War Birds: Diary of an Unknown Aviator.

Author:Huddleston, Robert
Position:Elliott White Springs' "War Birds: The Diary of a Great War Pilot" - Book review
 
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War Birds: Diary of an Unknown Aviator. By Anonymous. New York: George H. Doran Company. 1926. Illustrations. Pp. 276. $3.95 (Kindle) ISBN: none; and War Birds: The Diary of a Great War Pilot. By Elliott White Springs. Barnsley, UK: Frontline Books, 2016. Appendices. Notes. Bibliography. Pp. 185. $24.82 (Kindle) ISBN: 978-1-47387-959-1

The diary of the "unknown aviator" began on September 20, 1917. Following the last entry there is an editor's note: "Here the diary ends due to the death of its author in aerial combat. He was shot down by a German plane twenty miles behind the German lines. He was given a decent burial by the Germans and his grave was later found by the Red Cross."

The unknown aviator and diarist was John MacGavock Grider, who went missing in action on June 18, 1918. Yet the diarist continues noting that he and [Elliott White] Springs went on an early patrol and shared a victory over a two seater before returning to base." The diary continues on June 19 and runs through the end of August. Obviously a second diarist took over.

Following publication of War Birds in 1926, Elliott White Springs was revealed to be the second diarist. He stated that before Grider went missing, he expressed the desire that the story be told. Evidently Springs was determined to keep his own contributions secret. One of the outstanding features of the book is the excellent illustrations (both color and black-and-white) by artist Clayton Knight that introduce the reader to the aircraft involved and, in many instances, depict events described in the diary.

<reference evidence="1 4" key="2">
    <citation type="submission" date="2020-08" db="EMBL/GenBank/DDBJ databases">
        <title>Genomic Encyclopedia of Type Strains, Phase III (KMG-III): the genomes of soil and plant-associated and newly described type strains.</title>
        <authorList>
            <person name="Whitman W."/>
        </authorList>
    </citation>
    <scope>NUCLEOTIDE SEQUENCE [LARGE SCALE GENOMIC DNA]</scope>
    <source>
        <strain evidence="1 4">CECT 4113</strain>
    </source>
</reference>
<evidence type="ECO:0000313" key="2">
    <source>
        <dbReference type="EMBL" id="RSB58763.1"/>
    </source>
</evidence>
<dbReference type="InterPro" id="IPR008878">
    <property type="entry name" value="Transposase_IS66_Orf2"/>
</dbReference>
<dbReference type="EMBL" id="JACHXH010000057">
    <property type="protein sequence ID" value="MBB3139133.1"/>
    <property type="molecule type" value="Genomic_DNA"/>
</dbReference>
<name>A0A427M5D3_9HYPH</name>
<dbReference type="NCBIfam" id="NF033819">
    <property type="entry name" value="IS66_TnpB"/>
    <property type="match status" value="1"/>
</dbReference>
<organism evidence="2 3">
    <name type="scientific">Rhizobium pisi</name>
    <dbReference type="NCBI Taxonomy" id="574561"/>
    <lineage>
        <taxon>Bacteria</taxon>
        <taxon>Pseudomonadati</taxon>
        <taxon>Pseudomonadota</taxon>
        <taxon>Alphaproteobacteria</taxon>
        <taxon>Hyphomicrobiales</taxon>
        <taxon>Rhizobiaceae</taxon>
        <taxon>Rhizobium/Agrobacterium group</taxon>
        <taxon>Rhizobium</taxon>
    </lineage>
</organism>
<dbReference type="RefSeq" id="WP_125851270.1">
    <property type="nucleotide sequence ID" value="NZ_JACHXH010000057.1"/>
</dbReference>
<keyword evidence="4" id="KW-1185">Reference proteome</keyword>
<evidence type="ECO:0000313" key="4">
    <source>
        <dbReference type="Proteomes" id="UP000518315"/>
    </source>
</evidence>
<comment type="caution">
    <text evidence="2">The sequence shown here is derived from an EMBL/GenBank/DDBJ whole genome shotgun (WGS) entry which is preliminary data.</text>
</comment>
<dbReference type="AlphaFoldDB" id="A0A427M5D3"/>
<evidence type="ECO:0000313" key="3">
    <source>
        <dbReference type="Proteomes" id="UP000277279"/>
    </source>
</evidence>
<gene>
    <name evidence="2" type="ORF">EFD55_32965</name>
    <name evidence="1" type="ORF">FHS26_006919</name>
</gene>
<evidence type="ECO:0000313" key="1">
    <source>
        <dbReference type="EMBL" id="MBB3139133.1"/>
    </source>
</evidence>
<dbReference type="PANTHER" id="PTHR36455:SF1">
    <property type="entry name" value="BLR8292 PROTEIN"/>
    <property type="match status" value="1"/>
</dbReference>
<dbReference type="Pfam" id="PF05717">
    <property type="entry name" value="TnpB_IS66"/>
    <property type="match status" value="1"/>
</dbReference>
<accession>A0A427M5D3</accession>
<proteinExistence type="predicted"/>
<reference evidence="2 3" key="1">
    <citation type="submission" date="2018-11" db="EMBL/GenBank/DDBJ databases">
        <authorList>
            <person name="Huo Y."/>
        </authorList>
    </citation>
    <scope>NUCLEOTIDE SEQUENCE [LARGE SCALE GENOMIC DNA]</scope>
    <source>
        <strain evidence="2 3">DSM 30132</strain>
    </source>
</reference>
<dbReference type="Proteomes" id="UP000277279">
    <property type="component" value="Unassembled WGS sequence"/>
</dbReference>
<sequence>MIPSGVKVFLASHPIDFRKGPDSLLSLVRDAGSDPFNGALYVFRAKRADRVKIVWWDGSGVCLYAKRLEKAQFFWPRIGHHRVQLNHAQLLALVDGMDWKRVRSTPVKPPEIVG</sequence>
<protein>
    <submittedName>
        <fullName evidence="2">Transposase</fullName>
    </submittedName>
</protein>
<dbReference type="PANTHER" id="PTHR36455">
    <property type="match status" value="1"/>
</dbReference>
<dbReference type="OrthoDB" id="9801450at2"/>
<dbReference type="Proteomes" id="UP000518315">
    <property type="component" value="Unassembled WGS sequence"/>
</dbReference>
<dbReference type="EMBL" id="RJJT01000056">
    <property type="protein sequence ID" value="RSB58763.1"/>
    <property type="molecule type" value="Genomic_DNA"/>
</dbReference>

Grider and Springs were two of over 200 Americans who volunteered to train and fly with British units until America's Army Air Service became combat ready. These two, plus six others, were posted to the Royal Flying Corps' No. 85 Squadron. John Grider was born in 1882, a resident of Arkansas, married with two sons but divorced the year before volunteering for military service. "I'm coming out of this war a big man or in a wooden kimono," he wrote on May 13, 1918. "I know I can fight, I know I can fly, and I ought to be able to shoot straight. If I can just learn to do all three things at once, they can't stop me." The diary might be John Grider's way of proving himself to the two sons he left behind. Springs survived the war with 16 credited victories and became a successful businessman.

A Great War Pilot is an extended reprint of the original book...

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